Ransomware attacks turn into phone threats of violence on victims and their relatives

attacker pressuring victim to pay ransom
  • Ransomware attackers are cold calling victims and their relatives with threats of sending bandits to home of victim and their relatives.
  • Implement Cyber security recommendations to minimize negative financial and reputation impacts

According to Zdnet, ransomware gangs have a new trick up their sleeve - cold calling ransomware victims (companies and individuals) using the phone to threaten them into paying their ransom demands since February 2020. 

These phone threats were first pioneered by the DoppelPaymer ransomware gang but now several other ransomware gangs such as sekhmet, maze, conti and ryuk are adopting similar tricks to increase pressure on their victims. According to the FBI report, the DoppelPaymer ransomware infects a broad range of industries placing demands of between six and seven-figure ransoms in bitcoin. 

The DoppelPaymer attack was the culprit in the death of a patient in a ransomware attack that paralyzed services at a German hospital in September 2020. The hospital could not function after systems and data were encrypted. Due to the unavailable services, a patient requiring emergency help was redirected to another far-off facility 20 miles away which caused the patient to die on the way. 

The ransomware attackers withdrew ransomware demands and provided decryption keys upon learning their ransomware was endangering patient lives and the German authorities  did not attribute the patients death on ransomware attackers.

How do ransomware phone threats operate? 

Following a DoppelPaymer ransomware infection, the attackers copy the victims data to another location before activating the ransomware on the victim systems. Thereafter the attackers make phone calls to intimidate and threaten ransomware victims and their relatives:

"In one case an actor, using a spoofed US-based telephone number while claiming to be located in North Korea, threatened to leak or sell data from an identified business if the business did not pay the ransom. During subsequent telephone calls to the same business, the actor threatened to send an individual to the home of an employee and provided the employee's home address. The actor also called several of the employee's relatives."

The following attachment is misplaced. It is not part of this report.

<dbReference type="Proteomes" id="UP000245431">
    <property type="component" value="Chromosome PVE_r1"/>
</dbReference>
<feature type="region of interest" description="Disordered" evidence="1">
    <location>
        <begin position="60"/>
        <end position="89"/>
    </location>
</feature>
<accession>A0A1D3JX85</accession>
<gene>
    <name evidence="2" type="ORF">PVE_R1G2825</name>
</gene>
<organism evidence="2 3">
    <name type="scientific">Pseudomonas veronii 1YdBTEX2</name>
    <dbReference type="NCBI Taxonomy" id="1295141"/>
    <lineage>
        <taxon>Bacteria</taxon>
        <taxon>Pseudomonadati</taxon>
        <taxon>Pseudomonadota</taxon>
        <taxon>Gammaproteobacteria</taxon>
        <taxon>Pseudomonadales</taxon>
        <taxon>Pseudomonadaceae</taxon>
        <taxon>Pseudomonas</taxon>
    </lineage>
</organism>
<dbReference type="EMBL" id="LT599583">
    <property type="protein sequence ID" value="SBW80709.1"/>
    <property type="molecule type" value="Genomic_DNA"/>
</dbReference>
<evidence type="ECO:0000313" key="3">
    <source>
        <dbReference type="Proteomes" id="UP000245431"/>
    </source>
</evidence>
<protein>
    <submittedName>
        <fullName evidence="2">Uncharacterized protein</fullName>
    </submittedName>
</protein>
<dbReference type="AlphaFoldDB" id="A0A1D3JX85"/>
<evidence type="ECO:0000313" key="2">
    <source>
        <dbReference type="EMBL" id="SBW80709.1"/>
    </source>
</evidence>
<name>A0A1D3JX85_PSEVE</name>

To minimize the threat of ransomware attacks, the FBI recommends:

  • taking backups and unplugging them from the network 
  • regular audit of publicly accessible user accounts for remote monitoring and management
  • setting alerts for large amounts of data leaving the organization 
  • applying two-factor authentication tokens to be received via text/sms rather than email, considering email may already be in the hands of the attacker
  • restricting rights to your precious data to only those with need to do their tasks.
Bottom line
Ransomware attacks are increasing with the attackers increasing finding ways to coerce their victims to pay their demands. Authorities recommend that victims do not pay ransoms as this fuels the attackers business in profiting from their illicit business. Individuals and businesses need to take simple cyber hygiene measures, such as backups, restricting access and regular audits to minimize severe impact of ransomware attacks on their organizations.

Read more:

15 ways to securely protect your data online from malicious hackersTo pay or Not to Pay 

Ransomware: Reasons 15 Companies paid to Restore Data

Phishers Dream Email tool used to Embed Ransomware in Danish Company

Data Stealing Malware and how Business can Protect Against it

CISSP Masters Degree: Where to start with CISSP Certification

Comments